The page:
Northeast Times

Strange brew

‘Bye Bye Liv­er’ touts it­self as a ‘drink­ing play.’ It has sketches, songs and in­ter­act­ive games, but does the audi­ence get too looped to know if they’re hav­ing fun?

Paul King­ston

A little hu­mor, some of it blue. Mu­sic, some of it new. Some fun. Some games. Lots of booze.

If that’s a con­densed ver­sion of your ideal Sat­urday night, Bye Bye Liv­er: The Phil­adelphia Drink­ing Play might be the show for you.

The the­at­ric­al col­lec­tion of sketches, songs and audi­ence-par­ti­cip­a­tion games opens at 9 p.m. on Sat­urday in the 70-seat up­stairs room at Downey’s, Front and South streets.

The show’s audi­ence “isn’t the typ­ic­al theat­er­go­ing crowd,” said Josh Dunkin, dir­ect­or of theat­er op­er­a­tions for the Pub Theat­er Com­pany. But then, Bye Bye Liv­er isn’t typ­ic­al.

The show, cre­ated by Dunkin’s col­lege pal Byron Hat­field, is a mix of forms as well as snip­pets of mu­sic en­com­passing dif­fer­ent genres and dif­fer­ent times — a the­at­ric­al brew in­ten­ded for a small audi­ence.

“We like to keep it in­tim­ate,” Dunkin said. “The show works bet­ter when you feel you’re drink­ing with the act­ors.”

The char­ac­ters in this pro­duc­tion are meant to be very re­cog­niz­able. They’re the bar­room types many of us en­counter on our nights out. 

Bye Bye Liv­er is set in the fic­tion­al Frank’s Bar, and the bar­tender, por­trayed by act­ress Jordi Wal­len, guides the audi­ence through the night’s ce­re­mon­ies. The char­ac­ter, Dunkin said, is “every bar­tender you’ve ever known.”

North­east Philly res­id­ent Joel Gleiser por­trays a pi­ano play­er who adds back­ground mu­sic and also par­ti­cip­ates in the pro­ceed­ings. There is a serv­er, too, and four oth­er play­ers who keep the sketches lively.

One skit in­volves “the girl who shouldn’t drink li­quor,” Dunkin said. She’s OK with a beer or two, but noth­ing harder. This is ap­par­ent in per­son­al­ity al­ter­a­tions as the same con­ver­sa­tion is re­peated and the al­co­hol con­tent of the drinks  gets stronger.

The show’s mu­sic is from all over the place, Dunkin said, with a bit of something for every­body — songs that will be re­cog­nized so audi­ence mem­bers can sing with the cast.

Folks in the audi­ence also are en­cour­aged to par­ti­cip­ate in games. There are, for ex­ample, a ver­sion of Name That Tune and a match­mak­ing game.

People who are shy or just aren’t up to tak­ing part have noth­ing to worry about, Dunkin said. “We try to keep it user-friendly,” he ex­plained. “We don’t go after some­body to pick on them, and we’ve got­ten good at re­cog­niz­ing who wants to be in­volved or not.”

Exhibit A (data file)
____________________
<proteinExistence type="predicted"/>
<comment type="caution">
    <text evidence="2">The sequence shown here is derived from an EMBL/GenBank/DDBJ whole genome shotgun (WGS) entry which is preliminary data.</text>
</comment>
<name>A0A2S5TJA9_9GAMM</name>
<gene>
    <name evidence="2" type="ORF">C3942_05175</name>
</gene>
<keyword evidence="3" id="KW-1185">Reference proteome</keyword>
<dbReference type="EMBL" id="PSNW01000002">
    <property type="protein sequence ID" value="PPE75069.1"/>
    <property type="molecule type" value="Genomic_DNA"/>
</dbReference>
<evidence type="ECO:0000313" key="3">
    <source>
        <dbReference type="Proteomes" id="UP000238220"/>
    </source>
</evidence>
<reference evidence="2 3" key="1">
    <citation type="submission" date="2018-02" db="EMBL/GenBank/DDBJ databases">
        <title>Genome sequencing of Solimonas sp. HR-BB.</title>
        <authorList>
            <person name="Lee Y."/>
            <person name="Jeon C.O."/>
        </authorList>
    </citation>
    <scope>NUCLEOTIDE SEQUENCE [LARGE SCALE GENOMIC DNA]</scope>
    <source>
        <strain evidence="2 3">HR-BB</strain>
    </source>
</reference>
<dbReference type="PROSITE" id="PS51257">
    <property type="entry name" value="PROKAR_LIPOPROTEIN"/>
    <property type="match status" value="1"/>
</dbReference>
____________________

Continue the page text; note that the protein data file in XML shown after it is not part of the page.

Dunkin and oth­er mem­bers of the pro­duc­tion com­pany have had lots of prac­tice. Philly is the sixth town to get a Bye Bye Liv­er pro­duc­tion, he said, and some ad­just­ments have been made.

When Dunkin and Hat­field, who went to col­lege to­geth­er at Middle Ten­ness­ee State Uni­versity near Nashville, opened their first show in Chica­go in 2006, per­form­ances star­ted at 11:30 p.m. and audi­ence mem­bers were al­lowed to bring their own bottles.

“People would come in with cases, and they would get hammered,” Dunkin said. “It was like the Wild West.”

Be­cause people im­bibe as they watch the show, Dunkin said, it was de­cided that an earli­er show time would be more prudent.

“It’s a bet­ter start for your even­ing,” he said.

In fact, the in­ter­act­ive audi­ence tends to turn up the  volume as the even­ing’s show pro­gresses, which makes the need for play­ers with strong vo­cal cords rather ob­vi­ous.

“We need boom­ing voices,” Dunkin said, not­ing that Wal­len, who plays the bar­tender, has “a voice to over­power the crowd.”

One of the games the per­formers play with the audi­ence re­quires two very good sports — a man and a wo­man who are single and don’t mind be­ing the cen­ter of at­ten­tion dur­ing a match­mak­ing game. They’re asked mul­tiple-choice ques­tions to see if they are com­pat­ible enough to date.

Have any mar­riages res­ul­ted from that?

“No, no mar­riages, al­though there might be a Bye Bye baby out there … or two,” Dunkin joked. “We re­serve the right to name the kids.” ••

Re­port­er John Loftus can be reached at 215-354-3110 or jloftus@bsmphilly.com

Hello, Bye Bye …

Bye Bye Liv­er: The Phil­adelphia Drink­ing Play opens at 9 p.m. Sat­urday at Downey’s Bar and Res­taur­ant, 526 S. Front St.

Show length: 1 hour, 15 minutes

Per­form­ances: Every Sat­urday night. No clos­ing date has been set.

Tick­ets: $15 at the door

Web site: ByeBye­Liv­er.com

Phone: 1-800-650-6449

You can reach at jloftus@bsmphilly.com.

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